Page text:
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J. Dev. Biol. 2013, 1(2), 82-91; doi:10.3390/jdb1020082

Review
Induction of the Proepicardium
Lisandro Maya-Ramos , James Cleland , Michael Bressan and Takashi Mikawa *
University of California San Francisco, Cardiovascular Research Institute, San Francisco, CA 94143, USA; E-Mails: lisandro.maya-ramos@ucsf.edu (L.M.-R.); james.cleland@uqconnect.edu.au (J.C.); michael.bressan@ucsf.edu (M.B.)
*
Author to whom correspondence should be addressed; E-Mail: takashi.mikawa@ucsf.edu.
Received: 4 June 2013; in revised form: 19 June 2013 / Accepted: 19 June 2013 /
Published: 1 July 2013

Abstract

: The proepicardium is a transient extracardiac embryonic tissue that gives rise to the epicardium and a number of coronary vascular cell lineages. This important extracardiac tissue develops through multiple steps of inductive events, from specification of multiple cell lineages to morphogenesis. This article will review our current understanding of inductive events involved in patterning of the proepicardium precursor field, specification of cell types within the proepicardium and their extension and attachment to the heart.
Keywords:
cell fate induction; proepicardium field; epicardium

1. Introduction

In vertebrates, the proepicardium (PE) is a transient extracardiac embryonic tissue that gives rise to the epicardium and a number of coronary vascular cell lineages [1]. During heart looping, the PE develops as an outgrowth from the right cardiac inflow segment [2]. It is composed of an outer epithelial layer overlaying a core of mesenchymal cells suspended within extracellular matrix [3]. Villous protrusions of the PE extend and attach to the atrioventricular (AV) junction on the inner curvature of the looping stage heart. Following attachment, the outer layer of the PE spreads across the surface of the myocardium to form the epicardium. A subpopulation of epicardial cells undergoes an epithelial-to-mesenchymal transition. Together with mesenchymal cells of the PE core, they invade the myocardium and give rise to coronary smooth muscle cells, perivascular fibroblasts, coronary endothelial cells and erythrocytes [1,4,5]. The PE is thought to also have the capacity to contribute to the cardiomyocyte lineage; however, this remains controversial [6,7,8,9,10].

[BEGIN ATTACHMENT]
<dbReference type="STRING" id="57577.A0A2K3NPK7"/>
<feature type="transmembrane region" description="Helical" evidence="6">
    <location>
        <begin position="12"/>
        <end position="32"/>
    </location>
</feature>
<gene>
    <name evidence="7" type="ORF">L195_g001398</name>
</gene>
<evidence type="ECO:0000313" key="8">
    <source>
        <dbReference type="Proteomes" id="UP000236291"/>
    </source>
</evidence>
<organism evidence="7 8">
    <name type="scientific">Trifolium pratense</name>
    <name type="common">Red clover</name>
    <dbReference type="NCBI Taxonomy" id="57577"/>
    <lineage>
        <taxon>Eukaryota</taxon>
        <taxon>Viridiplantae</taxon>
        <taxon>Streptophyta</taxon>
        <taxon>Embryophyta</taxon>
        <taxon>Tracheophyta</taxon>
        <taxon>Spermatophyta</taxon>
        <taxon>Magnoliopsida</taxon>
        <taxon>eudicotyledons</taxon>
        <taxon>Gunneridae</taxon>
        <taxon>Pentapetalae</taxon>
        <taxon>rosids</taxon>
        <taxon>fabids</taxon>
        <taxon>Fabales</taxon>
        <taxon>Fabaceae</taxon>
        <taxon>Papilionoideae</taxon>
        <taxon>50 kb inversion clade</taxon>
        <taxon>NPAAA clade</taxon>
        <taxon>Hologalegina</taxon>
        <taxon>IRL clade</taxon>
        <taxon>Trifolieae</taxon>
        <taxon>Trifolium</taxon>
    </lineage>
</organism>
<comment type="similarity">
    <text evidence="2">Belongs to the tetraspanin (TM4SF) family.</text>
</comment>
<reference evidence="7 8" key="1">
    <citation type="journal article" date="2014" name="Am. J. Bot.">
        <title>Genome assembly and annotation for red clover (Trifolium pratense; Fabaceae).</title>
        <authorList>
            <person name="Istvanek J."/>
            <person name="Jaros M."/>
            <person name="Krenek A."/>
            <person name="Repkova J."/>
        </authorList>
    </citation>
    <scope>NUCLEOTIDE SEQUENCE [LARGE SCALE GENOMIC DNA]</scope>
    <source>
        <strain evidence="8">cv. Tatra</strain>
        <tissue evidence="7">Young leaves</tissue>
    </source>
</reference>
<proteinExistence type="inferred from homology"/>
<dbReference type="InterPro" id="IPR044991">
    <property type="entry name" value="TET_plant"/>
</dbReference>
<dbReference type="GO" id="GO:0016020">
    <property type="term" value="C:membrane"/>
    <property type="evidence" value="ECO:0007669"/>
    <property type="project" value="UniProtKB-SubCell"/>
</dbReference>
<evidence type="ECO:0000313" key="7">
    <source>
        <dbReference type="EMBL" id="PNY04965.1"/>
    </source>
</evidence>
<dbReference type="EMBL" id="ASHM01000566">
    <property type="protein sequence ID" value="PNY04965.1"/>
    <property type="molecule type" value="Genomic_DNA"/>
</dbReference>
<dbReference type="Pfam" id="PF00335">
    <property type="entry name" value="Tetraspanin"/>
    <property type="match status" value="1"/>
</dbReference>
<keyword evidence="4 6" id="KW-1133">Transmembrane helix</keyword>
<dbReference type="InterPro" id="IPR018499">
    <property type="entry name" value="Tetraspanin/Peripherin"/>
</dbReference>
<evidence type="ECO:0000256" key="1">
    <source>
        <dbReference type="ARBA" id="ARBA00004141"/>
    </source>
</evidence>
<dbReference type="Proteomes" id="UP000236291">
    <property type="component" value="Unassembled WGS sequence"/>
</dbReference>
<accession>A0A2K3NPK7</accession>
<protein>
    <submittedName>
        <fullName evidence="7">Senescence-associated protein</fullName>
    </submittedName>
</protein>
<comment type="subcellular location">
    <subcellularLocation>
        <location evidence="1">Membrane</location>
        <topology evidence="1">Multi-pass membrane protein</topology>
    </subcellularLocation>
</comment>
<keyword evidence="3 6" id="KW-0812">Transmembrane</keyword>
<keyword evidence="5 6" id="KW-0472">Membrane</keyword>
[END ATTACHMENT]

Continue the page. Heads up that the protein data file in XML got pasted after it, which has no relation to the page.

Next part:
The inherent complexity of PE development, from specification of multiple cell lineages to morphogenesis, makes the study of PE induction challenging. Because inductive interaction(s) between inducing and responding cells can be a multistep and continuous process during PE development, a number of different events should be investigated. This article will provide a brief overview on inductive events patterning the PE precursor field, specifying cell types within the PE and promoting extension and attachment to the heart.

2. PE Field

Until recently, little was known about the precise origin of the PE or the developmental field from which PE cells arise. Cre-loxP-based analysis demonstrates that PE cells express Nkx2.5 and Isl1 at some point in their development [7]. Expression of Nkx2.5 and Isl1 delineates the primary and secondary heart fields, respectively [11,12], suggesting that the PE arises from the lateral plate mesoderm (LPM). Data in the zebrafish is also suggestive of the LPM origins of the PE [13]. In mouse and zebrafish, direct fate mapping or lineage tracing with higher spatial resolution will be required to determine the exact location of PE precursors within the LPM.

High spatial resolution fate mapping data has recently become available in the chick (Figure 1) [14]. These studies identified a previously unrecognized posterior cardiogenic domain defined as the tertiary heart field (Figure 1A). A portion of the PE field was mapped to a location within the LPM directly adjacent to the right tertiary heart field [14]. This cell tracing data provides the first direct evidence for a LPM origin of the PE. PE precursors remain adjacent to, but do not intercalate with, the cardiogenic mesoderm (Figure 1B,C), suggesting that topological organization of the PE precursor domain and the tertiary heart field is maintained throughout cardiac morphogenesis. Collectively, these data provide a framework regarding the timing and ontogeny of PE specification, allowing for further assessment of inductive tissue-tissue interactions regulating PE development. Further studies will be necessary to determine the extent of the entire PE field within the LPM.

3. Molecular Induction

A number of different molecular markers are often used to delineate PE identity. These include transcription factors, such as Wt1, Tbx18, Tcf21, and signaling components, Cfc and Raldh2. These markers are preferentially expressed within epithelial and mesenchymal cells of the PE, but are also expressed in other tissues [6,13,15]. Two novel PE markers, Scx and Sema3D, define distinct subpopulations within the mouse PE [16]. Unlike other PE markers, in the heart region, expression of Sema3D and Scx is restricted to the PE and epicardium. These molecular markers, alone or in combination, can be used as a readout of PE molecular induction.